that looks like doodies on the bars. and doodie smeared all over the frame. doodie bike.

  7. #7
    I like the bike kostal's Avatar
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    Quote Originally Posted by carleton View Post
    I wrote this in 2007. It still applies: http://www.bikeforums.net/showthread...r-Diving-Noobs
    I might build up a bike from scratch one day... thanks for the tip on the stock parts.

  8. #8
    Senior Member word_nerd's Avatar
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    thanks to those of you who have responded positively after carleton's rather rude and judgmental link. the reality is that even with all the mistakes and frustrations (there were a few), i'm more into biking than ever before! I didn't go looking for some vintage find. the bike showed up on the curb in my girlfriend's old neighborhood, so we grabbed it. i had doubts about its fixability, but the point was just to dive in and see what happened. i am in no position to spend hundreds of dollars on a new bike just to learn how to build it, and philosophically, i prefer to keep another usable machine out of the landfill. i posted the results here because i respect the opinions and insights of forum members. In the year i've been a member, it has felt like a cool biking community. i know that i often look to this forum for good ideas and inspiration and if someone out there saw this, perhaps they would be psyched up about trying it out too.
    1984 Puch Classic, best $5 i ever spent!

  9. #9
    Elitist carleton's Avatar
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    Quote Originally Posted by word_nerd View Post
    thanks to those of you who have responded positively after carleton's rather rude and judgmental link. the reality is that even with all the mistakes and frustrations (there were a few), i'm more into biking than ever before! I didn't go looking for some vintage find. the bike showed up on the curb in my girlfriend's old neighborhood, so we grabbed it. i had doubts about its fixability, but the point was just to dive in and see what happened. i am in no position to spend hundreds of dollars on a new bike just to learn how to build it, and philosophically, i prefer to keep another usable machine out of the landfill. i posted the results here because i respect the opinions and insights of forum members. In the year i've been a member, it has felt like a cool biking community. i know that i often look to this forum for good ideas and inspiration and if someone out there saw this, perhaps they would be psyched up about trying it out too.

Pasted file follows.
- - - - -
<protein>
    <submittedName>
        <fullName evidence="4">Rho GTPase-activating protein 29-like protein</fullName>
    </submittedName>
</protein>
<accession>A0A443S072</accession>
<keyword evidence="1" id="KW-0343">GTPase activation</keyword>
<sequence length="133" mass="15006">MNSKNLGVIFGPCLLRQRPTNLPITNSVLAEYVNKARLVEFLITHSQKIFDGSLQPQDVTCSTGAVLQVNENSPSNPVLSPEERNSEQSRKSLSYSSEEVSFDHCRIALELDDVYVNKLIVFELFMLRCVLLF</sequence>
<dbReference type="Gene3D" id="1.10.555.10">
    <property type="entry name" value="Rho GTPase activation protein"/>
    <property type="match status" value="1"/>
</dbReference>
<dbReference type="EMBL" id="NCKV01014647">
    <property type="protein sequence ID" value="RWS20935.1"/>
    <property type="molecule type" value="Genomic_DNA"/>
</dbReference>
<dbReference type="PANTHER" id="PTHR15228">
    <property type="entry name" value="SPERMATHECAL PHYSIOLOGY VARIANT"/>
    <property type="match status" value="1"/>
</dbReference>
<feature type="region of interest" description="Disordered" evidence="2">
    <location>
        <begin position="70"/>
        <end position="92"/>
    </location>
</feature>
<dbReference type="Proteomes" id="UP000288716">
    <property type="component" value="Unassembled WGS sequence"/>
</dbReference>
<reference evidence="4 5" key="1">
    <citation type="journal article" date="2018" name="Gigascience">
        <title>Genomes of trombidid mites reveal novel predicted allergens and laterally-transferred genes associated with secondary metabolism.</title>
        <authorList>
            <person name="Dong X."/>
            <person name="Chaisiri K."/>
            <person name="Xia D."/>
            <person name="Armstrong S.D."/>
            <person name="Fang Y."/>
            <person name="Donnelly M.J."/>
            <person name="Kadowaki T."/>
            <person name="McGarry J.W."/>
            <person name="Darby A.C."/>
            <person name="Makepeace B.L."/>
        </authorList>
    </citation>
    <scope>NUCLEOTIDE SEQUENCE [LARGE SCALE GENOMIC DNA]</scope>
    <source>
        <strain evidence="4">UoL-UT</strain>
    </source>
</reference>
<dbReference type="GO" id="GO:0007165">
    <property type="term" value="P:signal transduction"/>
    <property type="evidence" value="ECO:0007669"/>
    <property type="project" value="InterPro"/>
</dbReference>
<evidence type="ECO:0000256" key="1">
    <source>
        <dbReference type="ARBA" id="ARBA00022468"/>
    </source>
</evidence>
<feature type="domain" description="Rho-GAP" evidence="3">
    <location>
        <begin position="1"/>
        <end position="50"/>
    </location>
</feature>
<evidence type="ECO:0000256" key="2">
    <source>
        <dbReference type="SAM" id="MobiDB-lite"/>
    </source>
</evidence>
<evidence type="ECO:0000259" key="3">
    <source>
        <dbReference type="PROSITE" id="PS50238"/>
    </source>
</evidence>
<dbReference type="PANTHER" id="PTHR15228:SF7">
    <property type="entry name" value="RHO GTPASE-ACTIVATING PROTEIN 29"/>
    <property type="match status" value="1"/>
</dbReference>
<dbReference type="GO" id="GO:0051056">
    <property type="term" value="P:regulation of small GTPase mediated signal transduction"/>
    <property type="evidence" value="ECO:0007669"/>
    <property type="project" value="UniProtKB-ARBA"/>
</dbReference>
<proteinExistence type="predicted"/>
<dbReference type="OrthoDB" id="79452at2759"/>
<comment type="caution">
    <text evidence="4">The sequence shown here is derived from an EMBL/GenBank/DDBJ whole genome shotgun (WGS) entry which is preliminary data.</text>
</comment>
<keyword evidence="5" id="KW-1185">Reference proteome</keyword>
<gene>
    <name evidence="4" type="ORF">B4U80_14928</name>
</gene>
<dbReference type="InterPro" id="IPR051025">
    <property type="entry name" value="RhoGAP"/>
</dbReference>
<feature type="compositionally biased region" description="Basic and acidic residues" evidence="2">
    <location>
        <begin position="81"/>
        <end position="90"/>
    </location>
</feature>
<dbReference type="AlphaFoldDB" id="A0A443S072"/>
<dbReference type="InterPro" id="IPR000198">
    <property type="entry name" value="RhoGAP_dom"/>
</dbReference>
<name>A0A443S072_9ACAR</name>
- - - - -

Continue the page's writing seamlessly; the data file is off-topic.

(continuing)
I (falsely) assumed that your purpose was to make a "sweet fixie", which is what 95% of these project are. I apologize for that. That post was written years ago and my tone in it was very condescending. But, that's how SSFG was back then. Lots of snark, hate, bashing, and NJS mania. "Aluminum?!! Ewww...". "Sloping top tube?! (I just threw up in my mouth a little.)" "HA HA! You have a modern bike!! LOL.". That's just how it was. I hated it. So, I went into the post with lots of venom.

    Whenever someone wanted a new bike, the first response would more often than not, be: "Do a conversion"...no matter what you use as a base bike, no matter how much it costs, no matter how long it took, no matter how much you knew (or didn't know) about bikes. It was stupid advice.